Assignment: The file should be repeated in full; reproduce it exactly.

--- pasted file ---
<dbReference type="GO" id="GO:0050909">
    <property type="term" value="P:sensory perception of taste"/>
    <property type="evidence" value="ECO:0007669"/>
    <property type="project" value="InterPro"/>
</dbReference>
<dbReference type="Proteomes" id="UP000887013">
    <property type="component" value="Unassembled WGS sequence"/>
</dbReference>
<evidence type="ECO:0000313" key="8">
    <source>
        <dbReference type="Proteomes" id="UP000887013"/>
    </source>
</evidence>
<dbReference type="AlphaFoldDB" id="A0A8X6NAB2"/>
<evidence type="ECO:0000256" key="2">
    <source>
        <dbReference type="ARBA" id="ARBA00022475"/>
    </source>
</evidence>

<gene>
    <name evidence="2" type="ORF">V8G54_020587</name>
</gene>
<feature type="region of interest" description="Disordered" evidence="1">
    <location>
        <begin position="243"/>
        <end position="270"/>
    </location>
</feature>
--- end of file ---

<dbReference type="GO" id="GO:0050909">
    <property type="term" value="P:sensory perception of taste"/>
    <property type="evidence" value="ECO:0007669"/>
    <property type="project" value="InterPro"/>
</dbReference>
<dbReference type="Proteomes" id="UP000887013">
    <property type="component" value="Unassembled WGS sequence"/>
</dbReference>
<evidence type="ECO:0000313" key="8">
    <source>
        <dbReference type="Proteomes" id="UP000887013"/>
    </source>
</evidence>
<dbReference type="AlphaFoldDB" id="A0A8X6NAB2"/>
<evidence type="ECO:0000256" key="2">
    <source>
        <dbReference type="ARBA" id="ARBA00022475"/>
    </source>
</evidence>

<gene>
    <name evidence="2" type="ORF">V8G54_020587</name>
</gene>
<feature type="region of interest" description="Disordered" evidence="1">
    <location>
        <begin position="243"/>
        <end position="270"/>
    </location>
</feature>